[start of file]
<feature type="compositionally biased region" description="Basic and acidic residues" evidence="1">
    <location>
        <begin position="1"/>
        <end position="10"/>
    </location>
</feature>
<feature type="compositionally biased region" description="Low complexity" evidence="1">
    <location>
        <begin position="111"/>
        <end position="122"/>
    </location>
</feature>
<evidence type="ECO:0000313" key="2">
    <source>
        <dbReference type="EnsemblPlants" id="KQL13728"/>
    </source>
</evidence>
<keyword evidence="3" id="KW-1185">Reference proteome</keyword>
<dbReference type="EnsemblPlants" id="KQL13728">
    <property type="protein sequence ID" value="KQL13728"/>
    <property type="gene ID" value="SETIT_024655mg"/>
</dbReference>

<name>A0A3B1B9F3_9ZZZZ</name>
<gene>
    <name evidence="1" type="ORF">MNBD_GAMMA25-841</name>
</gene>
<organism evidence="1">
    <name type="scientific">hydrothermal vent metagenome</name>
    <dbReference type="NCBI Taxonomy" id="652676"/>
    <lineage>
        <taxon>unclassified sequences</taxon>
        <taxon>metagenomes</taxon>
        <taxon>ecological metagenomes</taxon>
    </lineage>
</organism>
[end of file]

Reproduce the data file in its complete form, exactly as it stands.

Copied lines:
<feature type="compositionally biased region" description="Basic and acidic residues" evidence="1">
    <location>
        <begin position="1"/>
        <end position="10"/>
    </location>
</feature>
<feature type="compositionally biased region" description="Low complexity" evidence="1">
    <location>
        <begin position="111"/>
        <end position="122"/>
    </location>
</feature>
<evidence type="ECO:0000313" key="2">
    <source>
        <dbReference type="EnsemblPlants" id="KQL13728"/>
    </source>
</evidence>
<keyword evidence="3" id="KW-1185">Reference proteome</keyword>
<dbReference type="EnsemblPlants" id="KQL13728">
    <property type="protein sequence ID" value="KQL13728"/>
    <property type="gene ID" value="SETIT_024655mg"/>
</dbReference>

<name>A0A3B1B9F3_9ZZZZ</name>
<gene>
    <name evidence="1" type="ORF">MNBD_GAMMA25-841</name>
</gene>
<organism evidence="1">
    <name type="scientific">hydrothermal vent metagenome</name>
    <dbReference type="NCBI Taxonomy" id="652676"/>
    <lineage>
        <taxon>unclassified sequences</taxon>
        <taxon>metagenomes</taxon>
        <taxon>ecological metagenomes</taxon>
    </lineage>
</organism>